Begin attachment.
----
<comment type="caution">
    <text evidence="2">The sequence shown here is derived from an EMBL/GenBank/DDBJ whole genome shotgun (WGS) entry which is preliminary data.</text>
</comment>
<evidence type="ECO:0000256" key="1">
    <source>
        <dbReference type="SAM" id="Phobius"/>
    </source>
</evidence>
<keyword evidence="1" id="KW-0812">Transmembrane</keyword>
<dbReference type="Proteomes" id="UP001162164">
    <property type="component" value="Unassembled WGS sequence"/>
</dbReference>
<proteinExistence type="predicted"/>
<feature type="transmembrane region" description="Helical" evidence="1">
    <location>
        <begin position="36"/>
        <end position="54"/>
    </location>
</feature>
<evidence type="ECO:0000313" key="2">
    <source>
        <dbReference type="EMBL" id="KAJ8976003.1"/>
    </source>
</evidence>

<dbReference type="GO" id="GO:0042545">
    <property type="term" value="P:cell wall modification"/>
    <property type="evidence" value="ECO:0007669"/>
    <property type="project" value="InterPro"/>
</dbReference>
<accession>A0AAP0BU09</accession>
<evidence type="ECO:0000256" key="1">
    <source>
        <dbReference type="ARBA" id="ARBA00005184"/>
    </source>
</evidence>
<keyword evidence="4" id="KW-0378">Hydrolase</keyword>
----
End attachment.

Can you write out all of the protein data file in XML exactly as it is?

<comment type="caution">
    <text evidence="2">The sequence shown here is derived from an EMBL/GenBank/DDBJ whole genome shotgun (WGS) entry which is preliminary data.</text>
</comment>
<evidence type="ECO:0000256" key="1">
    <source>
        <dbReference type="SAM" id="Phobius"/>
    </source>
</evidence>
<keyword evidence="1" id="KW-0812">Transmembrane</keyword>
<dbReference type="Proteomes" id="UP001162164">
    <property type="component" value="Unassembled WGS sequence"/>
</dbReference>
<proteinExistence type="predicted"/>
<feature type="transmembrane region" description="Helical" evidence="1">
    <location>
        <begin position="36"/>
        <end position="54"/>
    </location>
</feature>
<evidence type="ECO:0000313" key="2">
    <source>
        <dbReference type="EMBL" id="KAJ8976003.1"/>
    </source>
</evidence>

<dbReference type="GO" id="GO:0042545">
    <property type="term" value="P:cell wall modification"/>
    <property type="evidence" value="ECO:0007669"/>
    <property type="project" value="InterPro"/>
</dbReference>
<accession>A0AAP0BU09</accession>
<evidence type="ECO:0000256" key="1">
    <source>
        <dbReference type="ARBA" id="ARBA00005184"/>
    </source>
</evidence>
<keyword evidence="4" id="KW-0378">Hydrolase</keyword>